Ransom encryption malware and what you should know
Stories of victims being infected with malware which encrypts important files and holds the keys for unlocking those files for ransom are being told almost daily now. This is due partly to the increasing frequency of occurrence, partly because of the insidiousness of the activity, but, mostly because more and more entities are reporting they are actually paying the ransoms to unlock their files. This trend is being reported by individual users, medical institutions, government agencies, and most recently by educational institutions like the University of Calgary where they paid $20K to decrypt their files (http://www.cbc.ca/news/canada/calgary/university-calgary-ransomware-cyberattack-1.3620979).
Since this type of ransom encryption malware (Ransomware as it is now called) has proven to be so profitable, more money is available to be poured into the development of bigger, better and more sophisticated ransomware. It has become so popular that Ransomware-as-a-Service (RaaS) is now in the technology vernacular to reference the ability for less technologically advanced criminals to cash in on this new cash cow by using their resources to deliver the ransomware, receive payment (less a commission to the service provider of course) and arrange for the untraceable payment infrastructure without ever having to develop the ransomware. This malware juggernaut is not going away until there is no money to be made. People will refuse, or no longer need, to pay ransoms when they have taken the time to understand how it infects computers, how to protect against it as well as how to recover easily and successfully from an infection.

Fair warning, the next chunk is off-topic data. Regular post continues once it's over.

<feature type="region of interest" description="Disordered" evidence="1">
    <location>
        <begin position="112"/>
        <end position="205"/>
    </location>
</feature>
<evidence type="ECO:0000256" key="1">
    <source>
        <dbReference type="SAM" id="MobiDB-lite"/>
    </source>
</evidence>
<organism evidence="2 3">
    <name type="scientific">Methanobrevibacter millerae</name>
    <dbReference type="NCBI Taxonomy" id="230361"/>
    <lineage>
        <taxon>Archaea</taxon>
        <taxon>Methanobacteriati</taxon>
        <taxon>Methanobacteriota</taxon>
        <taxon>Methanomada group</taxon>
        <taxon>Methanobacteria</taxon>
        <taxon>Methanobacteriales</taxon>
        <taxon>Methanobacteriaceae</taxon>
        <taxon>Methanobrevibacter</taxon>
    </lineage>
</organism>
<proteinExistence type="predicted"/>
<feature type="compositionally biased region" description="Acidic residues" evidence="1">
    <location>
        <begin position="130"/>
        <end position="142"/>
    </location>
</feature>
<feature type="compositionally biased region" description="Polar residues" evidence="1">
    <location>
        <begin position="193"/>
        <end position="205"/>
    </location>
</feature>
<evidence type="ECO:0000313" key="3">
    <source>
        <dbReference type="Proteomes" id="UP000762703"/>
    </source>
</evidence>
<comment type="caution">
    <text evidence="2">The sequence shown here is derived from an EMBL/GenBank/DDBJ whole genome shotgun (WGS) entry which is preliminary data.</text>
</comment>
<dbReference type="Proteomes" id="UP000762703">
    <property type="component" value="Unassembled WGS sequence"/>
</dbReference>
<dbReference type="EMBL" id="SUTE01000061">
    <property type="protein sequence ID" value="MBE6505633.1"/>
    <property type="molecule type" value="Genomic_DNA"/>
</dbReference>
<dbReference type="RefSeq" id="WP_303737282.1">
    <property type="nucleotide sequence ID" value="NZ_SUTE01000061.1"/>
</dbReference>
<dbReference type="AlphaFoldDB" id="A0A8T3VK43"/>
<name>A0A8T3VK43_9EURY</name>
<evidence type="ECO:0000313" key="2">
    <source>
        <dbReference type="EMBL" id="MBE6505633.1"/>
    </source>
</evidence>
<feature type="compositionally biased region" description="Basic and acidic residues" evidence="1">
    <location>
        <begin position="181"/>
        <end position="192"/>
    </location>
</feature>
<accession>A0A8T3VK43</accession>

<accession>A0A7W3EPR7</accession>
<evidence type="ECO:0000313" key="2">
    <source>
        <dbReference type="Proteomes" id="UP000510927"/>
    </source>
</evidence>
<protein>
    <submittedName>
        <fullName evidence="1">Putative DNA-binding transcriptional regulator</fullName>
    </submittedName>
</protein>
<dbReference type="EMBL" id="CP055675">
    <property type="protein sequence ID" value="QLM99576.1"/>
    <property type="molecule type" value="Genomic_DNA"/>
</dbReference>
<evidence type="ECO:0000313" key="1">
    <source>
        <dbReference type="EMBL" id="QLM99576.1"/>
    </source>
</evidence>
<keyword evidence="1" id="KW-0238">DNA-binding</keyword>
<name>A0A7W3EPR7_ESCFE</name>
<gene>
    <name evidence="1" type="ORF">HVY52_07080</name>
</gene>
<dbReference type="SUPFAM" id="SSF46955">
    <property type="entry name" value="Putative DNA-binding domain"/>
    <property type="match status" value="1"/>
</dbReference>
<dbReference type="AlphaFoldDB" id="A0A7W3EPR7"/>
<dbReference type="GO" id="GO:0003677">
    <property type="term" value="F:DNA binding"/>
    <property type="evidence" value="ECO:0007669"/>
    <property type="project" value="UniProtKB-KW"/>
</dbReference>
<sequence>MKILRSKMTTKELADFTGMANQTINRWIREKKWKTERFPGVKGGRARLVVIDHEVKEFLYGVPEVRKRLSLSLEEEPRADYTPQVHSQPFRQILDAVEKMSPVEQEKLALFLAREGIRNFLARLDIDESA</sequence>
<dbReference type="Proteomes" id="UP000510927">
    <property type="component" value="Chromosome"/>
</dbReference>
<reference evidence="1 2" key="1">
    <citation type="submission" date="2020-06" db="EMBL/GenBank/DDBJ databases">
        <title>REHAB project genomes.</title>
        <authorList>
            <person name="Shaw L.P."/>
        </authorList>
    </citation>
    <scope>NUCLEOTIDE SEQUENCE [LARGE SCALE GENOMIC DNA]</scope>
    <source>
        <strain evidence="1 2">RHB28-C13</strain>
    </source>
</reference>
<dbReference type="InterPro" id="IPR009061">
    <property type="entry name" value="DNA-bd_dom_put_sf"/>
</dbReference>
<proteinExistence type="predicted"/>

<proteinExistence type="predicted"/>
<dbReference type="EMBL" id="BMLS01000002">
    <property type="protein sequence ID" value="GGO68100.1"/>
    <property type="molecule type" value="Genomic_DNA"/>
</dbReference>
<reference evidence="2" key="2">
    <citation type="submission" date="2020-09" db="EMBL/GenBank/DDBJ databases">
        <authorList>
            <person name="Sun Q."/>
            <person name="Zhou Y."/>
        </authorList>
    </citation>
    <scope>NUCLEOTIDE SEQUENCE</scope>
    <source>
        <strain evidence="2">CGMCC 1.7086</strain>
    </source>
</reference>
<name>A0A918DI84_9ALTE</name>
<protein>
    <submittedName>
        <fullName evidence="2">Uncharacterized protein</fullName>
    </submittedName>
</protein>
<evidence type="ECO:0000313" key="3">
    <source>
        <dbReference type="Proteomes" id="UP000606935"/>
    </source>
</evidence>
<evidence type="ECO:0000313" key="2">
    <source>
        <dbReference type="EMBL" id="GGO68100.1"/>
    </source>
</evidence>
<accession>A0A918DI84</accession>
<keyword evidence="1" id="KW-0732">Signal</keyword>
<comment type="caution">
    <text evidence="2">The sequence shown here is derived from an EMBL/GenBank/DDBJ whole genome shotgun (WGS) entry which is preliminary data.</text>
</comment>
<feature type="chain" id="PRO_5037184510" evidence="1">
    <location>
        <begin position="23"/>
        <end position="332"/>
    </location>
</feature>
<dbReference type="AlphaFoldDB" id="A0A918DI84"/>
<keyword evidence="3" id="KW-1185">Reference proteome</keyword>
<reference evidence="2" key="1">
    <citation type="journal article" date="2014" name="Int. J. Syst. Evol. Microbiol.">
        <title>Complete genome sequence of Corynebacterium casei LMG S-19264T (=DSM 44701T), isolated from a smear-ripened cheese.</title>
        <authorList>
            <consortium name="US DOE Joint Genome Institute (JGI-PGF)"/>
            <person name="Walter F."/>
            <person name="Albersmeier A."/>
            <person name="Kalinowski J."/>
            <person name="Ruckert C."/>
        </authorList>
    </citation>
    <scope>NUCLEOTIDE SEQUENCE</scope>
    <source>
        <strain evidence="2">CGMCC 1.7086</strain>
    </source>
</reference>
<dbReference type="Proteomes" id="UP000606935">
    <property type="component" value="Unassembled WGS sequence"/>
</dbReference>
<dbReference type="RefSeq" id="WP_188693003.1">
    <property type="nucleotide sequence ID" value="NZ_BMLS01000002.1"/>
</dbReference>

What is it?
Ransomware is a piece of software that is delivered to, or unintentionally downloaded by, a user which when “activated,” ultimately seeks out and encrypts files and the files are no longer accessible. Sometimes the software will run a sound file and/or flash a message on the screen announcing that your files have been encrypted and instructions are provided regarding how payment of the ransom can be made. Other variants simply leave a message and instructions in the same location as the encrypted files. There are variants of this type of malware that are taking bolder steps and not only encrypting important files, but, encrypting entire computers or servers rendering them completely inoperable. An example might be an entire email server is encrypted which means you cannot send and receive email or access existing email.
What if you pay the ransom?